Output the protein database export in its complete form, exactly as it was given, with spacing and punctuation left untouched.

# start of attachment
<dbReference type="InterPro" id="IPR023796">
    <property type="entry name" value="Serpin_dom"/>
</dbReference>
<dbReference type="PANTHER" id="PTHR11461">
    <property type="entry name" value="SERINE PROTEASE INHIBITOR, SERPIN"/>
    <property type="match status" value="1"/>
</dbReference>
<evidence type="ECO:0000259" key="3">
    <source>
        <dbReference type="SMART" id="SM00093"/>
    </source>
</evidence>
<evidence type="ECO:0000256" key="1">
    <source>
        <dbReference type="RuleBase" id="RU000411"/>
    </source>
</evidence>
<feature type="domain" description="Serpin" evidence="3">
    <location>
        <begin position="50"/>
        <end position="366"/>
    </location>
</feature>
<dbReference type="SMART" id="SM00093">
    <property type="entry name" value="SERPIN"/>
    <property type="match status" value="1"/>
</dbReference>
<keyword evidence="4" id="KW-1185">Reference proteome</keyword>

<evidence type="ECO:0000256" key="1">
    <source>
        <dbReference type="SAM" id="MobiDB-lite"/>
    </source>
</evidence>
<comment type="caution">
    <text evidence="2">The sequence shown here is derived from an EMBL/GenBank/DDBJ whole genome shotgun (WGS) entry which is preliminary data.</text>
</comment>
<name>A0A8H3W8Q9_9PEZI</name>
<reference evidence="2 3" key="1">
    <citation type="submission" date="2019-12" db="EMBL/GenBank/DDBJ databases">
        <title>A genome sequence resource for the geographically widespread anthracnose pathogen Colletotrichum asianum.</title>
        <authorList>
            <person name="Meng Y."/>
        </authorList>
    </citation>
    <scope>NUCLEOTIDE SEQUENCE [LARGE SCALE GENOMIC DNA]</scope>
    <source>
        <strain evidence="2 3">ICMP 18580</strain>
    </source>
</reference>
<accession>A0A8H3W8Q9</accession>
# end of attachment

<dbReference type="InterPro" id="IPR023796">
    <property type="entry name" value="Serpin_dom"/>
</dbReference>
<dbReference type="PANTHER" id="PTHR11461">
    <property type="entry name" value="SERINE PROTEASE INHIBITOR, SERPIN"/>
    <property type="match status" value="1"/>
</dbReference>
<evidence type="ECO:0000259" key="3">
    <source>
        <dbReference type="SMART" id="SM00093"/>
    </source>
</evidence>
<evidence type="ECO:0000256" key="1">
    <source>
        <dbReference type="RuleBase" id="RU000411"/>
    </source>
</evidence>
<feature type="domain" description="Serpin" evidence="3">
    <location>
        <begin position="50"/>
        <end position="366"/>
    </location>
</feature>
<dbReference type="SMART" id="SM00093">
    <property type="entry name" value="SERPIN"/>
    <property type="match status" value="1"/>
</dbReference>
<keyword evidence="4" id="KW-1185">Reference proteome</keyword>

<evidence type="ECO:0000256" key="1">
    <source>
        <dbReference type="SAM" id="MobiDB-lite"/>
    </source>
</evidence>
<comment type="caution">
    <text evidence="2">The sequence shown here is derived from an EMBL/GenBank/DDBJ whole genome shotgun (WGS) entry which is preliminary data.</text>
</comment>
<name>A0A8H3W8Q9_9PEZI</name>
<reference evidence="2 3" key="1">
    <citation type="submission" date="2019-12" db="EMBL/GenBank/DDBJ databases">
        <title>A genome sequence resource for the geographically widespread anthracnose pathogen Colletotrichum asianum.</title>
        <authorList>
            <person name="Meng Y."/>
        </authorList>
    </citation>
    <scope>NUCLEOTIDE SEQUENCE [LARGE SCALE GENOMIC DNA]</scope>
    <source>
        <strain evidence="2 3">ICMP 18580</strain>
    </source>
</reference>
<accession>A0A8H3W8Q9</accession>